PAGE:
RTC Mortgage Blog

Why the Rate Hike Doesn't Matter

December 18th, 2015 5:09 PM by Richard T. Cirelli

Why the Rate Hike Doesn't Matter to Mortgage Rates:

Well, the Federal Reserve finally did it! They raised the target federal funds rate 0.25%, its first boost in nearly a decade. That does not, however, mean that the average rate on the 30-year fixed mortgage will be a quarter- point higher. That's not how mortgage rates work.  

Mortgage rates follow the yields on mortgage-backed securities which are traded in the financial markets. The price of these “Mortgage-Backed Securities”, which are a form of “bond”, change every day and throughout every day, regardless of the Fed. And, they move in anticipation of what the Fed may do in the future. They don’t wait for the actual event plus there are many other factors, domestic and global, that also impact the course of mortgage rates.

As it relates to this week’s rate hike by the Fed, it was expected for a long time and so was already baked into mortgage rates. We may even see a slight temporary decline in rates as a result. The Fed’s comments after the announcement imply that future rate hikes will be slow to come and dependent on future data. They said this:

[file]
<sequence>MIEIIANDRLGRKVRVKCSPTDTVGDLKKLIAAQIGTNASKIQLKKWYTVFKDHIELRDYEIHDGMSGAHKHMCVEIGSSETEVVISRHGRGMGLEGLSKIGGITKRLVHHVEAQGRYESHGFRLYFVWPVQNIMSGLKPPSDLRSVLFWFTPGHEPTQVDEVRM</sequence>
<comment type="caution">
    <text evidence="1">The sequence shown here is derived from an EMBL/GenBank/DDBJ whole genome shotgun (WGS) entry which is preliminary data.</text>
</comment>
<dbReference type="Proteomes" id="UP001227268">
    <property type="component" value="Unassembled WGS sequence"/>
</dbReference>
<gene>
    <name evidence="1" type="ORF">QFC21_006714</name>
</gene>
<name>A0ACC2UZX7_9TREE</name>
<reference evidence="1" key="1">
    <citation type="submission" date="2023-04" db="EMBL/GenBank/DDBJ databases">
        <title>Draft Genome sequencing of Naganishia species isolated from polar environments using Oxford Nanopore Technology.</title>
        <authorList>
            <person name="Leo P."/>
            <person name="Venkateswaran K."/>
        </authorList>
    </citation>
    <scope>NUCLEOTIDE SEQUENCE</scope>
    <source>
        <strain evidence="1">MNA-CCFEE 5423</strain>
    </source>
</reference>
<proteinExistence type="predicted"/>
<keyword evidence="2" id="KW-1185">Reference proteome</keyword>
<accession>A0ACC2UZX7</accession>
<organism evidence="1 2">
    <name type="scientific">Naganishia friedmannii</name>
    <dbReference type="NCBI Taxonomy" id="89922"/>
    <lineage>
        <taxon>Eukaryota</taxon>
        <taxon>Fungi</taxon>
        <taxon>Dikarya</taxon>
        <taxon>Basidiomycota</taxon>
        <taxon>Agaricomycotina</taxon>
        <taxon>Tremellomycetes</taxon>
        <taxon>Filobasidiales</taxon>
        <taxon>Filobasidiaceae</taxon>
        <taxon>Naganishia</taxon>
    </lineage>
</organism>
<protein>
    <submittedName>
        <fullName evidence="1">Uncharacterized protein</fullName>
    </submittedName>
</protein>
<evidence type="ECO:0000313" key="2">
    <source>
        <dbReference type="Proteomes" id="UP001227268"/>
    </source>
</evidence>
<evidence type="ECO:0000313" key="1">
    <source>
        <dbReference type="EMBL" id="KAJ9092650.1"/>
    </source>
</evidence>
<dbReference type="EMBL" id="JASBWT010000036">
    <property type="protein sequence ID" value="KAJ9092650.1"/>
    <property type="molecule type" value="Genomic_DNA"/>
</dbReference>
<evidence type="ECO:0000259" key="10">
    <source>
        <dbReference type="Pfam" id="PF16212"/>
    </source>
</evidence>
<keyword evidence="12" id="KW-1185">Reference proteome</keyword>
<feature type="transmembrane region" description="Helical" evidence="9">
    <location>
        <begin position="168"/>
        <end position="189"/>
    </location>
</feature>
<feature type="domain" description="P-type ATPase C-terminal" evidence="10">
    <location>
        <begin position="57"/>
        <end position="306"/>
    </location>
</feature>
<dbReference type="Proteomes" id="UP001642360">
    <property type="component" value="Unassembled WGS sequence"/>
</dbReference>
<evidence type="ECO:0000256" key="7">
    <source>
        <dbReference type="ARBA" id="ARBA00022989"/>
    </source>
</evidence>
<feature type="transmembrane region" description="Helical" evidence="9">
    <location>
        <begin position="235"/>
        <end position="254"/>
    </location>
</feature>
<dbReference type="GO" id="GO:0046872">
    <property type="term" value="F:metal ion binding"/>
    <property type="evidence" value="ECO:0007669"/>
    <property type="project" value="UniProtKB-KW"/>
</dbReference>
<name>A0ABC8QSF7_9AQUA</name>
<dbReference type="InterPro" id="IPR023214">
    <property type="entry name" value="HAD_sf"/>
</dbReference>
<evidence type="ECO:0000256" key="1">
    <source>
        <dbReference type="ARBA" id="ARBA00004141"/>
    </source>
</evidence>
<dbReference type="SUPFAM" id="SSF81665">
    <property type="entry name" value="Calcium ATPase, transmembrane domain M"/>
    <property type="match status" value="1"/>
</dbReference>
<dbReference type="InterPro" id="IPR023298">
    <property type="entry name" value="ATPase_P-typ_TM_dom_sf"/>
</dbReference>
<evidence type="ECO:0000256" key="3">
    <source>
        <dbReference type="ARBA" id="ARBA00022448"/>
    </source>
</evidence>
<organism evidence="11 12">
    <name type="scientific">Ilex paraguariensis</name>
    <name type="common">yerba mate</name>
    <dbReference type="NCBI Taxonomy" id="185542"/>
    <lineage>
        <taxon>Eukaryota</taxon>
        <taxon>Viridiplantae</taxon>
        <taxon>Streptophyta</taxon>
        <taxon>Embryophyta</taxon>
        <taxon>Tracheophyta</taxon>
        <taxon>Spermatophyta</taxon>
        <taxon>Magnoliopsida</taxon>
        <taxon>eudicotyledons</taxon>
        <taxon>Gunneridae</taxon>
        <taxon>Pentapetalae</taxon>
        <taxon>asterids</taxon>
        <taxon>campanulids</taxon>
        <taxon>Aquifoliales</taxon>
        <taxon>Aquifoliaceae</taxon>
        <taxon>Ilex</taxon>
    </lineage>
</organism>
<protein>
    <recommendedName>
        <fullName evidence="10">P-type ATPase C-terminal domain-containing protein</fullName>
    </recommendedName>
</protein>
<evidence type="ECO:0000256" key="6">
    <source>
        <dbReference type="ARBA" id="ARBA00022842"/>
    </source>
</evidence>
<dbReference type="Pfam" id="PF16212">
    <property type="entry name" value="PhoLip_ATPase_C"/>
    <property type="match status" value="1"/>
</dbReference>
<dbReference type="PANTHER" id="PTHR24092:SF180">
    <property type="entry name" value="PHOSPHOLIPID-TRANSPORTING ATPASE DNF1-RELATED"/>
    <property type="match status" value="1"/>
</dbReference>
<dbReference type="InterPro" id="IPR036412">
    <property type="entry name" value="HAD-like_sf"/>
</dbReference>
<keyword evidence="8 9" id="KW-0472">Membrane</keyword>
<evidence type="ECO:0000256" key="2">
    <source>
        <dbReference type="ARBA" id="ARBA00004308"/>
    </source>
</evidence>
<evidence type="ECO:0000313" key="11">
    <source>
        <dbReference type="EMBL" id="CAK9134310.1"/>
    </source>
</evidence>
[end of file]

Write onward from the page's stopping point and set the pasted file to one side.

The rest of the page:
"The Committee is maintaining its existing policy of reinvesting principal payments from its holdings of agency debt and agency mortgage-backed securities in agency mortgage-backed securities and of rolling over maturing Treasury securities at auction, and it anticipates doing so until normalization of the level of the federal funds rate is well under way." This means that the Fed will continue to buy Mortgage-Backed Securities as they get paid off on previously purchased securities.

I’m hoping the rate hike will decrease the volatility that has plagued the market for some time now and allow it to stabilize going forward – until something else occurs that will move rates or the pricing of Mortgage-Backed Securities. In the long-run though, mortgage rates are expected to rise over time next year, particularly if the Fed get more aggressive with future hikes in the Federal Funds Rate. 

Posted in:General
Posted by Richard T. Cirelli on December 18th, 2015 5:09 PM



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